Alas, Dear Reader, the KH must subject you to yet another rant. Only two weeks apart. My apologies, but please bear in mind that reading this may guarantee your safety, as I am about to explode if I don’t tell someone and it might as well be you!
As some of the more-faithful of you may remember from my Sandwich Generation post, part of my lot in life these days is to assist my soon-to-be 93 year old mother with her upcoming move. The KH is glad to help, honestly, and there are a lot of little things I can take off Mom’s plate, including things she thinks need to be done but don’t really.
Example: She was going to pay the local merchant from whom she recently bought a refurbished computer to physically move her computer (approximately 3 miles) then hook it back up at her new residence. I explained to Mom that the KH’s brother can not only move the computer but also can hook it up. For free. Cross off item #87 on her list of things to be done.
Another request she had today was for me to contact the Social Security Administration and to advise them of her move. She has received SSA retirement funds for years now, by direct deposit. She is not changing banks.
Silly me. I thought this would be an easy list-crosser-offer. I hopped onto the SSA website, which I must admit gives every appearance of being thorough and complete. The answer to my simple question was nowhere to be found.
I dialed the 1-800 number and was informed by Ms. Tinny Voice Recording that questions regarding topics such as blah, blah blah, blah blah blah, ad nauseum could be found at http://www.ssa.gov, but if I still wished to speak with an SSA Representative I would be placed on hold if I selected option 93562-7A-11031.
After selecting option 93562-7A-11031, I spoke with Ms. Tinny Voice’s sister who informed me that (You idiot person, stupid enough to call SSA) all of their Representatives were busy (we fly kites on Monday mornings between the hours of 9:30 AM and 11:30 AM) and that I should please call back during their normal business hours (and please, we really don’t have *normal* business hours), then heard the telephone line go dead.
I had been intelligent enough, contrary to their suppositions, to remain on their aforementioned website, so I looked for a way to contact a Representative by e-mail. Lo and behold, I found said e-mail option with not too much trouble and I sent my request. The site suggested that I would receive a “prompt” response.
To my surprise, said response did come within less than a day of my questions being sent. I was elated, until I opened up the response. Here, in all its cut and paste glory is their response, and my response to their response:
From: “SSA Comments” <SSA.Comments@SSA.gov>
Sent: Monday, November 7, 2011 11:25:33 PM
Subject: firstname.lastname@example.org\Response\4300328\Orourke WBDOC 10846\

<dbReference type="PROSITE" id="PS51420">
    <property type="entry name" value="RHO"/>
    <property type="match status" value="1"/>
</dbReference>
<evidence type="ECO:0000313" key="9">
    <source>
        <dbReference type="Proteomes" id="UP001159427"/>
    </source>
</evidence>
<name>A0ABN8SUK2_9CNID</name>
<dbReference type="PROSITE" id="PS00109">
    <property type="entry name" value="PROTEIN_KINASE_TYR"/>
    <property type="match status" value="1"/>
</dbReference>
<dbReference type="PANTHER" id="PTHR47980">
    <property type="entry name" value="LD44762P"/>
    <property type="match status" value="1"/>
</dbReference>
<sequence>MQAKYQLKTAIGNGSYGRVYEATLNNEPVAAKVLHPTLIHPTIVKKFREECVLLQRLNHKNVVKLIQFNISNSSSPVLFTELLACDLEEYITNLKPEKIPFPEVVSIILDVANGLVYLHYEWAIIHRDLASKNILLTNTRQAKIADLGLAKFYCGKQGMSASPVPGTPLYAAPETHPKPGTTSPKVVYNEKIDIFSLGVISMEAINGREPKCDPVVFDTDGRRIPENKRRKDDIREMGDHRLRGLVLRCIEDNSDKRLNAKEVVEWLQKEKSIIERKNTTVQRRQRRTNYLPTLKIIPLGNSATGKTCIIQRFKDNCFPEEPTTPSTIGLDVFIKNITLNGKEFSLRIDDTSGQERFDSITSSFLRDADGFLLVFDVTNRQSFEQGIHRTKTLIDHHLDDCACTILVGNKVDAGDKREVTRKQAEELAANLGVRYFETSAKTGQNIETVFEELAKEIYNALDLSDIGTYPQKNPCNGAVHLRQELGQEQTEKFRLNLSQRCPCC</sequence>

Thank you for contacting the Social Security Administration.
Your request requires access to personal records, please have your mother contact our office at 1-800-772-1213.
Internet e-mail is not secure enough to transmit your personal information. For this reason, we do not use e-mail to discuss information involving Social Security claims, payments, or other Social Security-number related issues.
If you have confidential questions or if your inquiry requires access to your personal information, you must contact our toll-free number, 1-800-772-1213, or your local Social Security office.
You can speak to an 800-number representative from 7 a.m. to 7 p.m. on business days. Telephones generally are less busy during the early morning from 7 a.m. to 9 a.m. and in the late afternoon and evening from 5 p.m. to 7 p.m. We encourage people to call during these times to avoid busy signals and extended wait times.
Our phone lines are also busiest early in the week and early in the month. Call volumes are also highest during the first three months of the year. However, if you’re planning to file for benefits, you should call us as soon as possible.
If you call, we can serve you better if you have the following handy:
–Your Social Security number;
–A list of questions you want to ask;
–Any recent correspondence you have received from us; and
–A pencil and paper to make a note of the information we provide.
People who are hearing-impaired may call our “TTY” number, 1-800-325-0778, between 7 a.m. and 7 p.m. on business days.
Callers from Alaska, Hawaii, American Samoa, Guam, Northern Mariana Islands, Puerto Rico, and U.S. Virgin Islands may receive different “live” service hours. However, they will continue to have automated services 24 hours a day, 7 days a week.
You can obtain the address and directions to the nearest Social Security Office on our Web site at the following Internet address:
With all due respect, the questions that I submitted were NOT of a personal nature, but rather they were of a general nature regarding a simple change of address. I did not even submit the name of the payee. I am disabled and I do NOT have time to sit on hold, IF, that is, I am even able to get through by telephone on your understaffed line.
My mother (not me) is changing her physical address. She already is a SSA payee and receives her SSA by direct deposit. She is not changing banks. (There is no need for me to provide her name, address, SSN or the name of her bank. Now that would be personal information.)
THE NON-PERSONAL QUESTIONS:
1. Does she need to report her physical address change to you? (This question requires a simple yes or no answer only.)
2. If the answer to question one is “yes,” then what form must she use to report this change? (Requests a form name and number only.)
Thank you for expediting your next answers to my original inquiry.
<shaking head incredulously> ’nuff said ??
More than likely, I will be hung for treason for having the sheer audacity to address such an impertinent response back to SSA Representative O’Rourke.